Thoughts on Common Core

by Lisa VanDamme

Most of the rhetoric in defense of Common Core is so insipidly conventional and blandly optimistic that it is hard to know what its proponents are advocating – and hard to object. Who wouldn’t want to “provide a world-class education for all students” [i] and “ensure that all students graduate from high school with the skills and knowledge necessary to succeed in college, career, and life” [ii]?

But how are these lofty and unobjectionable goals to be achieved? By the implementation of the Common Core Standards, a “consistent framework for educators” [iii] that establishes “strong, clear benchmarks in English Language Arts and Math.”[iv]

Are these standards truly so “clear,” “strong,” and “consistent” that they will guarantee for all a “world-class education”? Let’s take a closer look by examining the first of the standards for 7th grade literature, since that is what I teach at my school, VanDamme Academy.

CCSS.ELA-LITERACY.RL.7.1: “Cite several pieces of textual evidence to support analysis of what the text says explicitly as well as inferences drawn from the text.”

No competent literature teacher could argue with that as a goal. All middle schoolers should be able to analyze a text and to defend their analysis with evidence both stated and implied.

In fact, my 7th graders are currently reading the great Greek tragedy Antigone, and Friday’s lesson plan could be said to involve just that. In the opening pages of the play, we are introduced to Antigone and her sister Ismene, who are discussing whether to violate the king’s order that their dead brother’s corpse be left unburied. We carefully observed and discussed the characters’ responses to this dilemma in an effort to penetrate their souls. Ismene is meekly obedient, fearful of punishment, and reluctant to defy the law of man. Antigone is strong and independent, determined to die nobly rather than live a coward, and moved, not by authority, but by morality.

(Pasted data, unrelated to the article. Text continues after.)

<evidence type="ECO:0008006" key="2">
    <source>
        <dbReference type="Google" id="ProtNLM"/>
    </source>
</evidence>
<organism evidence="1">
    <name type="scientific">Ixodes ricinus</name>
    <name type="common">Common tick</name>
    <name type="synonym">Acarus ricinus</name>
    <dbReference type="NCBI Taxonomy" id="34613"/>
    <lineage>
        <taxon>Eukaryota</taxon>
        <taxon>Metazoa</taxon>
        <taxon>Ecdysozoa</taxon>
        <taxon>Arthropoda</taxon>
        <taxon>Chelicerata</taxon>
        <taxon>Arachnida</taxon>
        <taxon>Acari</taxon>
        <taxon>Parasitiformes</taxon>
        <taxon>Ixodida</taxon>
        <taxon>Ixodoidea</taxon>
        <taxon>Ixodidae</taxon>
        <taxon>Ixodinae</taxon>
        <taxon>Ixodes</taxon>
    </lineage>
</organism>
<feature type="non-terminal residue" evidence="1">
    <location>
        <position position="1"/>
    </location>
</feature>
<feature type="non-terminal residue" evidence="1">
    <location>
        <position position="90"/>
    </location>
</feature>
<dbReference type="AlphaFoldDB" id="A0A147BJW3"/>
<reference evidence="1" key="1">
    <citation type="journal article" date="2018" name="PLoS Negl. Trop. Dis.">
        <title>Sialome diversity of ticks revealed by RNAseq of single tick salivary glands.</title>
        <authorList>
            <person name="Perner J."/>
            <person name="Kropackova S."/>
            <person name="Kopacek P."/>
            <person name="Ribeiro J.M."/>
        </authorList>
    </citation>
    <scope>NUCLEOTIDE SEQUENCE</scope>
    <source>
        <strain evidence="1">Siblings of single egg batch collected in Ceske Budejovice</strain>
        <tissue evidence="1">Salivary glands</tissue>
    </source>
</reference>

Understanding the basic nature of a character is always a feat of inference. Antigone does not stand on stage and proclaim her strength, her independence, and her uncompromising allegiance to moral law, but those traits are implicit in, and given life by, every action she takes and every word she utters. Making those traits explicit, and contrasting them with those of her weak-minded sister, is what ultimately enables us to appreciate Antigone’s timeless heroism. Nearly three millennia later, students are still inspired by Sophocles’ portrait of a young girl with the courage to defy a king.

Reading Antigone, analyzing the text, drawing inferences about the characters, and deriving inspiration from its heroine – this was a valuable exercise in a quality education.

Is such an exercise unavoidably mandated by standard CCSS.ELA-LITERACY.RL.7.1?

A quick Google search yields many tools for teaching “inference” that boast compatibility with Common Core. Hampton-Brown, for example, provides a lesson plan titled “Drawing Inferences and Conclusions.”

The teacher is to begin by modeling inference, first by displaying the sentences, “Metin dreamed of becoming a writer. As he walked in the fiction section, he scanned the row of books,” and then by declaring, “I think Metin is in a library.” After modeling this impressive feat of conjecture, the teacher is then to have the students try their hands, asking them to identify who is described by sets of words such as “helmet, hose, truck, ladder.” (In case you are not practiced at literary inference, the answer is: a firefighter.) Later lessons involve the inevitable group project, with students working in partnership to scan for “inferences” (any inferences) in random paragraphs of books from the classroom shelves or banal stories provided in the Hampton-Brown reader.

One standard, two lesson plans. Has the standard served to level the educational playing field, to set a clear benchmark of academic achievement, and to assure superior schooling for all? One group of students is using inference as a tool in the discovery of world-altering ideals in a classic work of literature, and the other is playing an intellectual connect-the-dots game on a par with the toddler TV show Blues Clues.

Such is the problem with the Common Core Standards, and with any effort at standardizing curriculum via the imposition of a set of vague and abstract goals. Even the most astute and apparently valuable of the standards is valuable only given a proper interpretation, within a specific context, for the achievement of a particular goal. Standards do not replace judgment; the quality of the lesson plan depends on the teacher’s judgment of how the standard should be implemented.

Many criticisms of Common Core can be (and have been) made from various political and pedagogical corners. Here I am just highlighting one of the most fundamental: They don’t work. They can’t work.

It is not just the rhetoric in support of Common Core that is vague and insubstantial; it is the standards themselves. Educational reform requires a sea change, not a sprinkling of standards over the entrenched body of educational practice. And until we see a sea change, a shift in the basic educational philosophy guiding practice in our schools, we can expect more failure, more frustration, more initiatives – more and more of the same.